This is a very good field. And it's only going to get better. This will be a fun one to watch.
If there was any doubt the U.S. shale revolution is breaking the dominance of unsavory energy producers on global oil supplies, look no further than last week's OPEC meeting, where the alarm bells were going off.
At Friday's Organization of Petroleum Exporting Countries meeting in Vienna, the mask of non-chalance about America's new fracking energy boom came off.
After years of dismissing U.S. energy production as insignificant and expensive, OPEC suddenly said it would "study" the growth in hydraulic fracturing and horizontal drilling, a deceptively bland response to the biggest challenge the cartel has ever faced on its monopoly.
The statement concealed the anything-but-tranquil tone of the meeting, in which members were attacking each other and warning of a split.
Nigeria Oil Minister Diezani Alison-Madueke declared U.S. shale oil "a grave concern," according to a report in the Wall Street Journal.And the linked article goes on from there.
From 1979 until 2010, China's average annual GDP growth was 9.91%, reaching an historical high of 15.2% in 1984 and a record low of 3.8% in 1990.
Based on the current price, the country's average annual GDP growth in these 32 years was 15.8%, reaching an historical high of 36.41% in 1994 and a record low of 6.25% in 1999.In 2012, China's real GDP growth was 7.8%.
The administration has now lost all credibility on this issue. Mr. Obama is proving the truism that the executive branch will use any power it is given and very likely abuse it. That is one reason we have long argued that the Patriot Act, enacted in the heat of fear after the Sept. 11, 2001, attacks by members of Congress who mostly had not even read it, was reckless in its assignment of unnecessary and overbroad surveillance powers."....on this issue."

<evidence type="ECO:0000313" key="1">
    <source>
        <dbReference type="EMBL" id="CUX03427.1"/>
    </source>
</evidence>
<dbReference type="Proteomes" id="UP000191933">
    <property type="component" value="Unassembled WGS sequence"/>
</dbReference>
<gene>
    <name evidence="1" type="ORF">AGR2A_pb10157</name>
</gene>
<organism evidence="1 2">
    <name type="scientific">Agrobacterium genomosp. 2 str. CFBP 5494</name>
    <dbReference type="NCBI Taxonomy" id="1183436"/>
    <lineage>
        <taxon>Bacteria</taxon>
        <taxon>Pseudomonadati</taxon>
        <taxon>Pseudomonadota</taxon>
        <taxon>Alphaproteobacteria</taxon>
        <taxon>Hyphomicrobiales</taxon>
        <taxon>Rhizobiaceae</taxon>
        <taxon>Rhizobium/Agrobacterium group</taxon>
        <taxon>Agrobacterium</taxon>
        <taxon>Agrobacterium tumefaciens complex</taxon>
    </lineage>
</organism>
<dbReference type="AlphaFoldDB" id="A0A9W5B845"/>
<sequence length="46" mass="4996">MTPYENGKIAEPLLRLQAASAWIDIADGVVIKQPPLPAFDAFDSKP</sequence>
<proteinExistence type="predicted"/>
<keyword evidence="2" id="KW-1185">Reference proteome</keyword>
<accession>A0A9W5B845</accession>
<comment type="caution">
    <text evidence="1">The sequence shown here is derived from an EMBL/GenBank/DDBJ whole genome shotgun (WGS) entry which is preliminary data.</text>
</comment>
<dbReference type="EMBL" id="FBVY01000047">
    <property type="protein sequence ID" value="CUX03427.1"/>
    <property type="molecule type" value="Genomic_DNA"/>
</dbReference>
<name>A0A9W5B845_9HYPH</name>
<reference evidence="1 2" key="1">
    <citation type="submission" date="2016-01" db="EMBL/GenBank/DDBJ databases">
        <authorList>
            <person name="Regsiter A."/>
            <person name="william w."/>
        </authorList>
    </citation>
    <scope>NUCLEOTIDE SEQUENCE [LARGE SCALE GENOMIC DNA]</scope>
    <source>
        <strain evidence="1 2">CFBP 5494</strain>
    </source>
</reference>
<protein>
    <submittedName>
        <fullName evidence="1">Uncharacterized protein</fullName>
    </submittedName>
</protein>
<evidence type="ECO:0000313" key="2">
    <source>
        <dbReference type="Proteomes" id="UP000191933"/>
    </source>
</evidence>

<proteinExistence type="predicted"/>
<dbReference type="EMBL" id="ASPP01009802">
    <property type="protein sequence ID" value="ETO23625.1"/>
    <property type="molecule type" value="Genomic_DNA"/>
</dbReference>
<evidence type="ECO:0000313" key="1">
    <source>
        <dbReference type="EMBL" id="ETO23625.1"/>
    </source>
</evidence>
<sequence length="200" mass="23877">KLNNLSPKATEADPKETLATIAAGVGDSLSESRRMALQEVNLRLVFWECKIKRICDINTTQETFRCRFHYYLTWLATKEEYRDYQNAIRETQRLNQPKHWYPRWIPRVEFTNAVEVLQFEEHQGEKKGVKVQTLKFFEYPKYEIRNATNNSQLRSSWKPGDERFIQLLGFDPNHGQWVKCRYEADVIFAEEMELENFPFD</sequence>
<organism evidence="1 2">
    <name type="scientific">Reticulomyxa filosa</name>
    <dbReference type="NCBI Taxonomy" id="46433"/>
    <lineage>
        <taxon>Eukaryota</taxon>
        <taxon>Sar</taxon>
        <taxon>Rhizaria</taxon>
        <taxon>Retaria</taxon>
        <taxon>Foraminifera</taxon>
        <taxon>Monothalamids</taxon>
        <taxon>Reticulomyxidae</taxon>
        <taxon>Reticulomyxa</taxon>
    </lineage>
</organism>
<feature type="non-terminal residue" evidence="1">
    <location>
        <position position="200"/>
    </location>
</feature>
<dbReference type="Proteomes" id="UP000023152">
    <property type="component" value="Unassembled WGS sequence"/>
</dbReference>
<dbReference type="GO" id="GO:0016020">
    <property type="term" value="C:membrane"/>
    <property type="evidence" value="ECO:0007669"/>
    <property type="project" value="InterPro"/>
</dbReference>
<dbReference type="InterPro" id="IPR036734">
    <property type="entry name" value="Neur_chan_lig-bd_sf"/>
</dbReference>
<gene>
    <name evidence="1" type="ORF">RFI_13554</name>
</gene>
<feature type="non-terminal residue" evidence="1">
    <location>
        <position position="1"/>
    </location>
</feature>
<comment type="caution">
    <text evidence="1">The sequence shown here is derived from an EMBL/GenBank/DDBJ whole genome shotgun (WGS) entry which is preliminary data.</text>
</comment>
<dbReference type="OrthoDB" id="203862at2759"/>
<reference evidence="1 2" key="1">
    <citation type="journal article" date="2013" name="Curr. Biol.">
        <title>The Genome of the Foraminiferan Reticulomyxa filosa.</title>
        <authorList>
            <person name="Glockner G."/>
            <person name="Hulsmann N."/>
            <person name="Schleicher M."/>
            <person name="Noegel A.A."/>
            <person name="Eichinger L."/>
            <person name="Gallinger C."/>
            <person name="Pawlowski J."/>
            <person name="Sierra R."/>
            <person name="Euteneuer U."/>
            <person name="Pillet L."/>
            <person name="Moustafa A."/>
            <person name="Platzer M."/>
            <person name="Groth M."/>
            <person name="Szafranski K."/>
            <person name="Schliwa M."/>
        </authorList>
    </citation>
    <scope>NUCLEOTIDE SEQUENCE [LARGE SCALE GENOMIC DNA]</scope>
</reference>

A Williston family is trying to attract new retailers and restaurants to the City.
Dale Branson, his daughter Ronica Branson-Harger and her fiancé James O'Dwyer are partners in Triland Holdings, LLC. The group is planning to break ground on the first phase of the Badlands Town Center June 24th.
The village-styled shopping center will be located on the northwest corner of 9th Street West and 42nd Avenue. It will have walkway access to 1,500 to 2,000 apartment units in the Roseland Subdivision.Apparently the city agreed to the multi-million-dollar downtown project.
That's for not only the brick schoolhouse with its wide, creaky stairways and hallways, en suite bath and bedrooms in former classrooms, tall windows and science lab-turned-kitchen, but also the two gymnasiums, the newest and largest alone adding 7,000 square feet. That "newest" by the way, is relative; it is nearly 60 years old.A strip mall will be built in downtown Williston. It might be best if city fathers come up with a better name for such malls. When the work force is 99.9% male, ....
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Propelled by a massive energy boom, North Dakota once again captured the title of the nation's hottest economy, with a growth rate five times the national average.
North Dakota's economy posted a 13.4% growth rate in 2012, according to a report released Thursday by the Bureau of Economic Analysis. That's nearly three times as fast as the number two state, Texas, and trounces the national average of 2.5%.
This is the third year in a row that North Dakota took the top spot in BEA's state-by-state report on gross domestic product (GDP). The muscle behind the boom is a surge in oil production from the Bakken Shale, an underground rock formation in the northwestern part of the state.
Thanks to high oil prices and new drilling technology -- including the controversial hydraulic fracturing, better known as "fracking" -- oil production in North Dakota is now six times higher than it was in 2007. In 2012, the North Dakota surpassed Alaska and California to become the second largest oil-producing state in the nation behind Texas, according to the U.S. Energy Information Administration.Controversial hydraulic fracking which has safely been done for the past
The first experimental use of hydraulic fracturing was in 1947, and the first commercially successful applications were in 1949. As of 2010, it was estimated that 60% of all new oil and gas wells worldwide were being hydraulically fractured. As of 2012, 2.5 million hydraulic fracturing jobs have been performed on oil and gas wells worldwide, more than one million of them in the United States.And to the best of my knowledge, no significant problem noted. Better record than GM or Toyota recalls. Just saying.